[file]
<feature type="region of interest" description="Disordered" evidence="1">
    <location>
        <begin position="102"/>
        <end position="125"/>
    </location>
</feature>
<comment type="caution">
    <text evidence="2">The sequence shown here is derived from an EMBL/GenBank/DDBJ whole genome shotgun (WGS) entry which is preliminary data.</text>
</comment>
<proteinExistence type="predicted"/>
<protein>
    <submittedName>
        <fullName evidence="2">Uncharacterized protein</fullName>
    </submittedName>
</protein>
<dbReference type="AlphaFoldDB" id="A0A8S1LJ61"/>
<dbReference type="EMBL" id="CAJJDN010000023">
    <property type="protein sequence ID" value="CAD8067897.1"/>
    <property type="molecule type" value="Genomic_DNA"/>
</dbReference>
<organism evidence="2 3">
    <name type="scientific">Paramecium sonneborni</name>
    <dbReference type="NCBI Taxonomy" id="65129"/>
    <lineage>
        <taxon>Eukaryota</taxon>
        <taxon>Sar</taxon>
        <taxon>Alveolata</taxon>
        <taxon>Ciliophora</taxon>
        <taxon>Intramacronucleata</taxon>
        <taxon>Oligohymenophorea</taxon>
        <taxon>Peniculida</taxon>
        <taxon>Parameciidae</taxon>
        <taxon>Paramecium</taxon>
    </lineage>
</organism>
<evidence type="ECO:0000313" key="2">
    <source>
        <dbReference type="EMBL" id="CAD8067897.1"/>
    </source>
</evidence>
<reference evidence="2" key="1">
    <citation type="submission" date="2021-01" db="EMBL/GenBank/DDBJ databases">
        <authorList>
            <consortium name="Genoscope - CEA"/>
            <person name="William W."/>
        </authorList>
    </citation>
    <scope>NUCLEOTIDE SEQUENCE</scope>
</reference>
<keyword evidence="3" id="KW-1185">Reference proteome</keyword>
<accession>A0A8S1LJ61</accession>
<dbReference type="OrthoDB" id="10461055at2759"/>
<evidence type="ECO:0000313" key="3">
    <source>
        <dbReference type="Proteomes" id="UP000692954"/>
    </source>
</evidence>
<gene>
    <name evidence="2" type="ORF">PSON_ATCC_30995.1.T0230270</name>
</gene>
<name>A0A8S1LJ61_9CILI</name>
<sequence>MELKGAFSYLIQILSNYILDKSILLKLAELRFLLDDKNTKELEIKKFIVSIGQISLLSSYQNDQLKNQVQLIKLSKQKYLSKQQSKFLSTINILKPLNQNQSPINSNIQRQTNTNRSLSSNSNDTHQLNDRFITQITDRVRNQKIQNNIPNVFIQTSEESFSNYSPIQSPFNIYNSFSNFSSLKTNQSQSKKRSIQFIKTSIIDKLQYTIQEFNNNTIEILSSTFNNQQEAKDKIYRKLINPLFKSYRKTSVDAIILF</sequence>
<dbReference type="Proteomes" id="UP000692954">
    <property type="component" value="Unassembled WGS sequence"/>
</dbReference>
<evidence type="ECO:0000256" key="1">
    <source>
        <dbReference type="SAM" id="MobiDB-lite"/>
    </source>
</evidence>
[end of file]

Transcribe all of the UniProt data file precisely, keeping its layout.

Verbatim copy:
<feature type="region of interest" description="Disordered" evidence="1">
    <location>
        <begin position="102"/>
        <end position="125"/>
    </location>
</feature>
<comment type="caution">
    <text evidence="2">The sequence shown here is derived from an EMBL/GenBank/DDBJ whole genome shotgun (WGS) entry which is preliminary data.</text>
</comment>
<proteinExistence type="predicted"/>
<protein>
    <submittedName>
        <fullName evidence="2">Uncharacterized protein</fullName>
    </submittedName>
</protein>
<dbReference type="AlphaFoldDB" id="A0A8S1LJ61"/>
<dbReference type="EMBL" id="CAJJDN010000023">
    <property type="protein sequence ID" value="CAD8067897.1"/>
    <property type="molecule type" value="Genomic_DNA"/>
</dbReference>
<organism evidence="2 3">
    <name type="scientific">Paramecium sonneborni</name>
    <dbReference type="NCBI Taxonomy" id="65129"/>
    <lineage>
        <taxon>Eukaryota</taxon>
        <taxon>Sar</taxon>
        <taxon>Alveolata</taxon>
        <taxon>Ciliophora</taxon>
        <taxon>Intramacronucleata</taxon>
        <taxon>Oligohymenophorea</taxon>
        <taxon>Peniculida</taxon>
        <taxon>Parameciidae</taxon>
        <taxon>Paramecium</taxon>
    </lineage>
</organism>
<evidence type="ECO:0000313" key="2">
    <source>
        <dbReference type="EMBL" id="CAD8067897.1"/>
    </source>
</evidence>
<reference evidence="2" key="1">
    <citation type="submission" date="2021-01" db="EMBL/GenBank/DDBJ databases">
        <authorList>
            <consortium name="Genoscope - CEA"/>
            <person name="William W."/>
        </authorList>
    </citation>
    <scope>NUCLEOTIDE SEQUENCE</scope>
</reference>
<keyword evidence="3" id="KW-1185">Reference proteome</keyword>
<accession>A0A8S1LJ61</accession>
<dbReference type="OrthoDB" id="10461055at2759"/>
<evidence type="ECO:0000313" key="3">
    <source>
        <dbReference type="Proteomes" id="UP000692954"/>
    </source>
</evidence>
<gene>
    <name evidence="2" type="ORF">PSON_ATCC_30995.1.T0230270</name>
</gene>
<name>A0A8S1LJ61_9CILI</name>
<sequence>MELKGAFSYLIQILSNYILDKSILLKLAELRFLLDDKNTKELEIKKFIVSIGQISLLSSYQNDQLKNQVQLIKLSKQKYLSKQQSKFLSTINILKPLNQNQSPINSNIQRQTNTNRSLSSNSNDTHQLNDRFITQITDRVRNQKIQNNIPNVFIQTSEESFSNYSPIQSPFNIYNSFSNFSSLKTNQSQSKKRSIQFIKTSIIDKLQYTIQEFNNNTIEILSSTFNNQQEAKDKIYRKLINPLFKSYRKTSVDAIILF</sequence>
<dbReference type="Proteomes" id="UP000692954">
    <property type="component" value="Unassembled WGS sequence"/>
</dbReference>
<evidence type="ECO:0000256" key="1">
    <source>
        <dbReference type="SAM" id="MobiDB-lite"/>
    </source>
</evidence>